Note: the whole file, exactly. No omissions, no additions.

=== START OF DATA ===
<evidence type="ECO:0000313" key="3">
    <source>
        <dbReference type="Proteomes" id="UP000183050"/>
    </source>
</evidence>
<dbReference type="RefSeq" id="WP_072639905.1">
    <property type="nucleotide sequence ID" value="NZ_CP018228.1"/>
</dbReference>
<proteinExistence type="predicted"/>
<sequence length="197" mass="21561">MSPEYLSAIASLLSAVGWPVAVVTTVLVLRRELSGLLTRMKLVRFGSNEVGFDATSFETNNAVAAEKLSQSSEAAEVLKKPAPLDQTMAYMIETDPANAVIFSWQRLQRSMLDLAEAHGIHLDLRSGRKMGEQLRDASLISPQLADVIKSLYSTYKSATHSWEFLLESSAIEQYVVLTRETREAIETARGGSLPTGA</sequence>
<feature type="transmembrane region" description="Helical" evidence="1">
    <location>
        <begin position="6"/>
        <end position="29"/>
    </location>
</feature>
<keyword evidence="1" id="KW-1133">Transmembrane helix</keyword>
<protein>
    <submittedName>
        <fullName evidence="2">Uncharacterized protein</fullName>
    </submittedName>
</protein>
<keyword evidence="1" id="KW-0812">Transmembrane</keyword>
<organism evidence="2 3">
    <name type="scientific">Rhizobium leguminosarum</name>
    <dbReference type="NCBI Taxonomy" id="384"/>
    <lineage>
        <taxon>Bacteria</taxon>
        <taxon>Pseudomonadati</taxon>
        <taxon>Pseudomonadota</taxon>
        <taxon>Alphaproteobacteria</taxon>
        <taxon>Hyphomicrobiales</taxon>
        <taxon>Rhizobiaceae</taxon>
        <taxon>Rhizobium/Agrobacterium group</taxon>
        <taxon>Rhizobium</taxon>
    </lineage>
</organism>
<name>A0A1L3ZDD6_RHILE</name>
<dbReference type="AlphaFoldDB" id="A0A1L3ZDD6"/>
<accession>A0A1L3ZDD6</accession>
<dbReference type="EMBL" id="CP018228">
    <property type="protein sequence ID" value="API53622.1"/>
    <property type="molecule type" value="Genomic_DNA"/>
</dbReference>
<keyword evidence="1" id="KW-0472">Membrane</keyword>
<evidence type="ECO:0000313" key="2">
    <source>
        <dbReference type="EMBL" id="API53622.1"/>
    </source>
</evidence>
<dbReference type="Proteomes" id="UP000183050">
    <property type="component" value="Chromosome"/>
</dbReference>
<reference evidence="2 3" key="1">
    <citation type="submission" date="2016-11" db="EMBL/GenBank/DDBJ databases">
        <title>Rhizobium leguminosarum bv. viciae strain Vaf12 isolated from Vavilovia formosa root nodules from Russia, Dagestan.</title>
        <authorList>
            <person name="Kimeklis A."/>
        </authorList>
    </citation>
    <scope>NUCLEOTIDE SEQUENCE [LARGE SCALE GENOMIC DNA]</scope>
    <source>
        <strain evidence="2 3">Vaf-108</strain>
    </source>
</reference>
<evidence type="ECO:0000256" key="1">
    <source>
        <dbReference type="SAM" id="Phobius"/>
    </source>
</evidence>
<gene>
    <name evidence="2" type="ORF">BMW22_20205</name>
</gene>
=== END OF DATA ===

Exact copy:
<evidence type="ECO:0000313" key="3">
    <source>
        <dbReference type="Proteomes" id="UP000183050"/>
    </source>
</evidence>
<dbReference type="RefSeq" id="WP_072639905.1">
    <property type="nucleotide sequence ID" value="NZ_CP018228.1"/>
</dbReference>
<proteinExistence type="predicted"/>
<sequence length="197" mass="21561">MSPEYLSAIASLLSAVGWPVAVVTTVLVLRRELSGLLTRMKLVRFGSNEVGFDATSFETNNAVAAEKLSQSSEAAEVLKKPAPLDQTMAYMIETDPANAVIFSWQRLQRSMLDLAEAHGIHLDLRSGRKMGEQLRDASLISPQLADVIKSLYSTYKSATHSWEFLLESSAIEQYVVLTRETREAIETARGGSLPTGA</sequence>
<feature type="transmembrane region" description="Helical" evidence="1">
    <location>
        <begin position="6"/>
        <end position="29"/>
    </location>
</feature>
<keyword evidence="1" id="KW-1133">Transmembrane helix</keyword>
<protein>
    <submittedName>
        <fullName evidence="2">Uncharacterized protein</fullName>
    </submittedName>
</protein>
<keyword evidence="1" id="KW-0812">Transmembrane</keyword>
<organism evidence="2 3">
    <name type="scientific">Rhizobium leguminosarum</name>
    <dbReference type="NCBI Taxonomy" id="384"/>
    <lineage>
        <taxon>Bacteria</taxon>
        <taxon>Pseudomonadati</taxon>
        <taxon>Pseudomonadota</taxon>
        <taxon>Alphaproteobacteria</taxon>
        <taxon>Hyphomicrobiales</taxon>
        <taxon>Rhizobiaceae</taxon>
        <taxon>Rhizobium/Agrobacterium group</taxon>
        <taxon>Rhizobium</taxon>
    </lineage>
</organism>
<name>A0A1L3ZDD6_RHILE</name>
<dbReference type="AlphaFoldDB" id="A0A1L3ZDD6"/>
<accession>A0A1L3ZDD6</accession>
<dbReference type="EMBL" id="CP018228">
    <property type="protein sequence ID" value="API53622.1"/>
    <property type="molecule type" value="Genomic_DNA"/>
</dbReference>
<keyword evidence="1" id="KW-0472">Membrane</keyword>
<evidence type="ECO:0000313" key="2">
    <source>
        <dbReference type="EMBL" id="API53622.1"/>
    </source>
</evidence>
<dbReference type="Proteomes" id="UP000183050">
    <property type="component" value="Chromosome"/>
</dbReference>
<reference evidence="2 3" key="1">
    <citation type="submission" date="2016-11" db="EMBL/GenBank/DDBJ databases">
        <title>Rhizobium leguminosarum bv. viciae strain Vaf12 isolated from Vavilovia formosa root nodules from Russia, Dagestan.</title>
        <authorList>
            <person name="Kimeklis A."/>
        </authorList>
    </citation>
    <scope>NUCLEOTIDE SEQUENCE [LARGE SCALE GENOMIC DNA]</scope>
    <source>
        <strain evidence="2 3">Vaf-108</strain>
    </source>
</reference>
<evidence type="ECO:0000256" key="1">
    <source>
        <dbReference type="SAM" id="Phobius"/>
    </source>
</evidence>
<gene>
    <name evidence="2" type="ORF">BMW22_20205</name>
</gene>